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Preventive maintenance can
save you money on repairs.

Many parts on your car are
interrelated.
Ignoring maintenance can lead to
trouble: specific parts, or an
entire system can fail.
Neglecting even simple routine
maintenance, such as changing the
oil or c
hecking the coolant, can
lead to poor fuel economy, unreliability,
or costly breakdowns.

Winter Season Tip:
On cold winter mornings, do not rev
up the engine after you start it.
Allow your engine to run at idle speed
for a few minutes before starting out,
especially when it's below 10 degrees.
Then drive moderately until it warms up.
Warming up the engine for more heat
inside the car may be nice for the
driver, but it's hard on the engine.


Transmission Fluid:

This check is while the engine
is running.
The transmission should be at
operating temperature.
Remove dipstick, wipe clean, insert
and remove again to check the
fluid level.
Be careful not to overfill!
The transmission fluid is part of
a closed system and should be
red in color.
If you check it, and it’s brown or
smells burnt, it’s time to replace
the fluid.

Some experts recommend that you
should change your transmission fluid
every 24,000 miles.
Most transmission failures are the
result of fluid contamination.
Be careful!
Draining your transmission fluid is
not like draining the oil.
At least 70% of your transmission
fluid is held within various components
in your system.
Check with your mechanic for
professional advice or service.


Windshield Washer Fluid:

This check should be done by
removing the cap of the reservoir
and filling it with washer
fluid.
Keep it full. It’s important to keep
your windshield clean, especially
when there is sun glare.


Check the Oil:

Most service attendants will offer
to check your oil when the
engine is hot.
Some will even show you the dipstick to
validate claim engine needs oil,
( the oldest trick in book to sell you more oil ).
It is then overfull causing a
smoky exhaust.

Always check on level ground when the
engine is cold to give accurate reading.
Remove the dipstick, wipe with a paper
towel, reinsert the dipstick completely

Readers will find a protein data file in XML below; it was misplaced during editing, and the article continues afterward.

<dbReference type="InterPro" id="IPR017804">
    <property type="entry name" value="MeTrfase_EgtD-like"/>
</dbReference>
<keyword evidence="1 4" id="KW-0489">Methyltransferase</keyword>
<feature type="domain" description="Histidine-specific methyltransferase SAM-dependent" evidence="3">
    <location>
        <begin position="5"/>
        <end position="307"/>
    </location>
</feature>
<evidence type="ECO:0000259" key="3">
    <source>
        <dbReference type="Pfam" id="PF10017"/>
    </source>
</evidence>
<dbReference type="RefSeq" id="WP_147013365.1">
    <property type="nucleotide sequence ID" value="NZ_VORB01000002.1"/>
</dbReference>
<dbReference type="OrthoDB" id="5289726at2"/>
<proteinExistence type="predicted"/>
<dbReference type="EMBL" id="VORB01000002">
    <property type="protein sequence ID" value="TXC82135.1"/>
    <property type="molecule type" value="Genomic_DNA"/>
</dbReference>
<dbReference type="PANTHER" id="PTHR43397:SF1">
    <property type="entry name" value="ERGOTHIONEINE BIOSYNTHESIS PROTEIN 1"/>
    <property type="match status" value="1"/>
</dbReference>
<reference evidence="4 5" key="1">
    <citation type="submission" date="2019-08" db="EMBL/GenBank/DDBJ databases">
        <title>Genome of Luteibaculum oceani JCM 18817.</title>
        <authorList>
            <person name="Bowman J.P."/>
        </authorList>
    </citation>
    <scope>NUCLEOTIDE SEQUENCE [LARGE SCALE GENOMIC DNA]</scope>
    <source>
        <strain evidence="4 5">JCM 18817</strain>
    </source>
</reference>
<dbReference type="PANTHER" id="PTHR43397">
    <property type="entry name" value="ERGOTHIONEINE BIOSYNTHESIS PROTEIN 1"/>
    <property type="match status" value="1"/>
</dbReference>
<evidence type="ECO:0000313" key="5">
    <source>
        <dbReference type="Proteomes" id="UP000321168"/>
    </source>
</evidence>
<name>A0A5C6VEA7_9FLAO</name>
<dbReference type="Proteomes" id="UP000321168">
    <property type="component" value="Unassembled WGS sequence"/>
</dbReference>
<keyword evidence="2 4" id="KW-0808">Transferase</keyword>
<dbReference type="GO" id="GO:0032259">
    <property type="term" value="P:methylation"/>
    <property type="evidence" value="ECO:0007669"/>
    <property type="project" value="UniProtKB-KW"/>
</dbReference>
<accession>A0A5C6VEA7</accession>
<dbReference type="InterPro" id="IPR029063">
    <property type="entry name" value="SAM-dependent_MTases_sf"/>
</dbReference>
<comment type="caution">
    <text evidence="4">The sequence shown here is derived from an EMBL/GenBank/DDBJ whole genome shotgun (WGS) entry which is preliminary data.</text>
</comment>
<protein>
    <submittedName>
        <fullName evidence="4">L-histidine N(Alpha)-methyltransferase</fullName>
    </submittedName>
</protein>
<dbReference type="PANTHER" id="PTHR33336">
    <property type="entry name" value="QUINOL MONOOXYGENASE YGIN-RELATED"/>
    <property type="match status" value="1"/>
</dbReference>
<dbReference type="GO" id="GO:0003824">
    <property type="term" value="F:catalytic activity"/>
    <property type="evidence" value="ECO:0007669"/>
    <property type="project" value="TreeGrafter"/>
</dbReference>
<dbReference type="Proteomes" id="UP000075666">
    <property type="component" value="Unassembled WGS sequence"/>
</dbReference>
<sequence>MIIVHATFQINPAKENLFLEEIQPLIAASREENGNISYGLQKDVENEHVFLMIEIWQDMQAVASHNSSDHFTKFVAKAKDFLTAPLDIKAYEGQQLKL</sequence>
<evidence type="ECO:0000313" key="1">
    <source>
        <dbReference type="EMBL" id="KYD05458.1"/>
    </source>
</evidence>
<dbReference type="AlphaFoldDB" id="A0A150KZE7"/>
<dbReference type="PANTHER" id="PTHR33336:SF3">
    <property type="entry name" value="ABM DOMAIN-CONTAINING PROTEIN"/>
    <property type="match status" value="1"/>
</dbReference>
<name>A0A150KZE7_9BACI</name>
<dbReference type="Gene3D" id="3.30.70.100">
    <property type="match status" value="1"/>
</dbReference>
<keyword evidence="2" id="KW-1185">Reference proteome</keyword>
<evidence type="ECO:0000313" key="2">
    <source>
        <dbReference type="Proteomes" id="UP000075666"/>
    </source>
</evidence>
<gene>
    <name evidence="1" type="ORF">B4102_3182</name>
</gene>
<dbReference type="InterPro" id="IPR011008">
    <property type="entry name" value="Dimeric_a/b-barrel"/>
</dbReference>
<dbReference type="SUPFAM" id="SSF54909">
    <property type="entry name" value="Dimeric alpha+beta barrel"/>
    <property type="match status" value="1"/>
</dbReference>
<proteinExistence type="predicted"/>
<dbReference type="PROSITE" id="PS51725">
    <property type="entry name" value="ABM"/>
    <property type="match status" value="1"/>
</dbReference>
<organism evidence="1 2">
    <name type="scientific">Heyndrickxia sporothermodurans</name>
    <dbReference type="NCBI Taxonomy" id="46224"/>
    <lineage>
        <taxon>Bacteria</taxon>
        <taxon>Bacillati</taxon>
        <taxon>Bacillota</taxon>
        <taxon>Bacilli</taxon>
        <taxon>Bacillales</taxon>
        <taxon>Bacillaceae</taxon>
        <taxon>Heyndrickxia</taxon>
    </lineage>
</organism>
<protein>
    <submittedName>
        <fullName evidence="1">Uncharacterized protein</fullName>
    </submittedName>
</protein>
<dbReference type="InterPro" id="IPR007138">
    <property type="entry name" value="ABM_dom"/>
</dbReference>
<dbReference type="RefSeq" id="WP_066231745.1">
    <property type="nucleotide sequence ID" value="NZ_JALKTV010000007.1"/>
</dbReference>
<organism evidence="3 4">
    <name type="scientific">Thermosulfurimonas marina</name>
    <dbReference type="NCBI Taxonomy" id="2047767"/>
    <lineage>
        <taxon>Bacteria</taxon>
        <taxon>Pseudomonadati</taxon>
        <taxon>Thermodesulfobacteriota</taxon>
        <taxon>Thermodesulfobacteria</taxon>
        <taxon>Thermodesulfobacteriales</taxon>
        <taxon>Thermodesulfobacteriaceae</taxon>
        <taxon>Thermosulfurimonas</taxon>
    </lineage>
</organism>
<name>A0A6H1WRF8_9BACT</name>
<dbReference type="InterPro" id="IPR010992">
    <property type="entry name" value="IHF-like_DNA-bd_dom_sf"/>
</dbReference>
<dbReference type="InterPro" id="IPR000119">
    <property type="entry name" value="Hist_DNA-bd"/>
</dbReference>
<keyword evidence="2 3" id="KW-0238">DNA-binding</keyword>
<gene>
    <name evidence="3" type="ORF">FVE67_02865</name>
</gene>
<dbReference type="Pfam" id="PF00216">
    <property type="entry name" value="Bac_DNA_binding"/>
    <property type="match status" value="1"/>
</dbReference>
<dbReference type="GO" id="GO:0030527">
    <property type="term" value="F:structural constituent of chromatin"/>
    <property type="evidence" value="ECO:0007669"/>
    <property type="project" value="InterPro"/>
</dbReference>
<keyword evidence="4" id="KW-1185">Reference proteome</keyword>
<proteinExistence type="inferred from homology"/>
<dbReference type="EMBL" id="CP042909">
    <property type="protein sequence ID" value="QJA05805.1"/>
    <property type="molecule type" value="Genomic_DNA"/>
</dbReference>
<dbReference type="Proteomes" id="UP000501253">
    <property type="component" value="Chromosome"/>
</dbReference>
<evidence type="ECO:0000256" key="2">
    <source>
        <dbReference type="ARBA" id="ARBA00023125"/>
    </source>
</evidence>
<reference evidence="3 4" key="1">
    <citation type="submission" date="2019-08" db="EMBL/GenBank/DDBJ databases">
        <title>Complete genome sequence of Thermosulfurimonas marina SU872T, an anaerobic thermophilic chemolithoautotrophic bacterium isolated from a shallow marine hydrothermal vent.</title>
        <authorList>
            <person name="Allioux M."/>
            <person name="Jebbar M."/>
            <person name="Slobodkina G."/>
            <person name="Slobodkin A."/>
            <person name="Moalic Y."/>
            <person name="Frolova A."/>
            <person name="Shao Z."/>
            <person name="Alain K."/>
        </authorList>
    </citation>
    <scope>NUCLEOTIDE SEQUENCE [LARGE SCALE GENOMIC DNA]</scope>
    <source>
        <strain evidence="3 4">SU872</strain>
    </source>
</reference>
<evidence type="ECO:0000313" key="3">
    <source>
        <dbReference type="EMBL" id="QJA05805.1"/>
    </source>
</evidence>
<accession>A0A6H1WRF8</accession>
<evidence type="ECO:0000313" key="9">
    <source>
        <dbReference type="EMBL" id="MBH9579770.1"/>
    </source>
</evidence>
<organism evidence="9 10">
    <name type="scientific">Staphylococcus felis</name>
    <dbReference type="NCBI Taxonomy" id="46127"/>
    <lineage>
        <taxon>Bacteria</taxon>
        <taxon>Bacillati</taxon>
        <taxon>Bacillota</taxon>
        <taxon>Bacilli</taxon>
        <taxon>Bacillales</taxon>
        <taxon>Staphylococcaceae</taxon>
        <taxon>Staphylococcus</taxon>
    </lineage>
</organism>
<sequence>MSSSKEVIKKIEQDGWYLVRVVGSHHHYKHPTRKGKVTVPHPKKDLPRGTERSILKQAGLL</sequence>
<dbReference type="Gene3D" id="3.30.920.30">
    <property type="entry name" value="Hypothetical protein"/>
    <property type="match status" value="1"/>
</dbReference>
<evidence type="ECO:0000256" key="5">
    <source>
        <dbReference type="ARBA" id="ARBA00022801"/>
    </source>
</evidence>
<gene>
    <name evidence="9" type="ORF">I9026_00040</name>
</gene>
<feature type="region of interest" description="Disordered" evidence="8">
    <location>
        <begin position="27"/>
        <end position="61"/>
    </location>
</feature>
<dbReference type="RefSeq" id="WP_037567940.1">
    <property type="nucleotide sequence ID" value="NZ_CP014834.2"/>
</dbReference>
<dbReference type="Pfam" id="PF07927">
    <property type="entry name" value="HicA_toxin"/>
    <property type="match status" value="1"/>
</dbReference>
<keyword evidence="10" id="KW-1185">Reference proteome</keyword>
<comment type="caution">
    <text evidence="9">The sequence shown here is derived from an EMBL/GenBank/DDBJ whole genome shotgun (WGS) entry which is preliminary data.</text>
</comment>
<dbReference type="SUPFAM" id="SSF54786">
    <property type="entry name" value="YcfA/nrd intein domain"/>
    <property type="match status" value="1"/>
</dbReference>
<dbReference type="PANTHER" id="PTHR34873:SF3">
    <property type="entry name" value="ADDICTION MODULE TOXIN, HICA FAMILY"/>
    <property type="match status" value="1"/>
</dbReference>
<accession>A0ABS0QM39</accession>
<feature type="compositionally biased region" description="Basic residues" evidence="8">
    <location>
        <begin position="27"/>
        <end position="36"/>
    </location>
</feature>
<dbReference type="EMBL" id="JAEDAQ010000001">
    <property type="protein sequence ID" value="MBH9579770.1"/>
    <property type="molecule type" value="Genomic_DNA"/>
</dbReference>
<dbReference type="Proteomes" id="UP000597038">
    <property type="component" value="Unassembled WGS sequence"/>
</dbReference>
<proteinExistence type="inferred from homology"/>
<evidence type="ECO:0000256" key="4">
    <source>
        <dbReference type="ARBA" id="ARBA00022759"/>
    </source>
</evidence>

in the tube.
Remove the dipstick and
read oil level.
The dipstick should have a
normal range indicated.

Add oil only when oil level is at or
 below Add Oil mark.
Be careful not to overfill.

Changing your oil is one of the
most important things that that
you can do to improve the life of
your engine.
You should change your oil every 3,000
miles or every three months.
7,000 to 10,000 miles on newer cars.

An oil change service is referred to
as an "Oil, Lube & Filter," the lube
is a chassis lubrication where the
mechanic applies grease to various
steering and suspension joints
under the car.

Newer cars are manufactured with sealed
joints that don't have grease fittings,
however if any of these parts were
replaced, the new parts probably do
have lubrication points and must
be greased to prevent premature wear.


The best way to tell when you need
to change your oil is to check it
regularly.
Fresh good oil is a clear golden color.
Once oil starts to wear and break
down, it starts to become black

and thick and that causes wear
and tear on the engine.

Make sure you use the correct oil weight
for your car and climate.

Power Steering Fluid:

This check is done by removing
and checking the dipstick.
Use the dipstick to check fluid level in the
same way you would the engine oil.
On newer vehicles, you can
visually check the reservoir.
If you hear weird noises as you steer,
or find it hard to steer,
your power steering fluid may be
running low.


Antifreeze/Coolant:


Check the antifreeze/coolant

level weekly.

Some cars have transparent reservoirs

with level markings.

This check should be done by removing
the radiator cap from the cool
engine or reservoir.

Caution: Do not remove the pressure
cap when engine is hot.
 If a refill is needed, fill with a 50/50 mix
of water and antifreeze.

<<< Warning >>>
Antifreeze/coolant is toxic to children
and animals.

Battery:

Make sure the engine is off before
checking the battery.

Safety first!
If you are a do-it-yourselfer,
Wear rubber gloves, battery acid burns the
skin and clothes, so be careful and if you get
battery acid on yourself or clothes,
wash immediately.
Also protect your eyes by wearing Safety
goggles whenever you service your
battery.

Visually check the car battery terminals
(one is marked positive "+" and the other
is marked negative "-").


<< Warning >>

Use extreme caution when handling a
battery since it can produce explosive
gases.
Do not smoke, create a spark or
light a match near a battery and
always wear protective glasses
and gloves.
Have it checked with every
oil change.
Cables should be attached securely
and be free of corrosion.
If battery has filler holes, add only
clear odorless drinking water.

Before cleaning the connections or
removing the battery, disconnect the
negative terminal first whenever
you disconnect the battery cables
from the terminals.

If the battery terminals don't come off
easily, use a battery puller tool to
take them off.
Do not use a screwdriver to pry the
terminals off, because it can break the
battery post internal connections.

Removing the positive connector can
cause a spark, especially if you're
using a metal tool that comes in
contact with any piece of metal
on the car.
The spark can create an ignition source
that could cause the battery to explode.

Check battery cables and posts
for corrosion and clean them
if
needed.
Most batteries these days don’t require
much in the way of maintenance,
but you should know where it
is and check it to make sure it’s not
leaking and there’s no mineral or
other buildup on the contacts.
If there is, clean it off with a battery
cleaning brush.



"Check Engine" Light is On: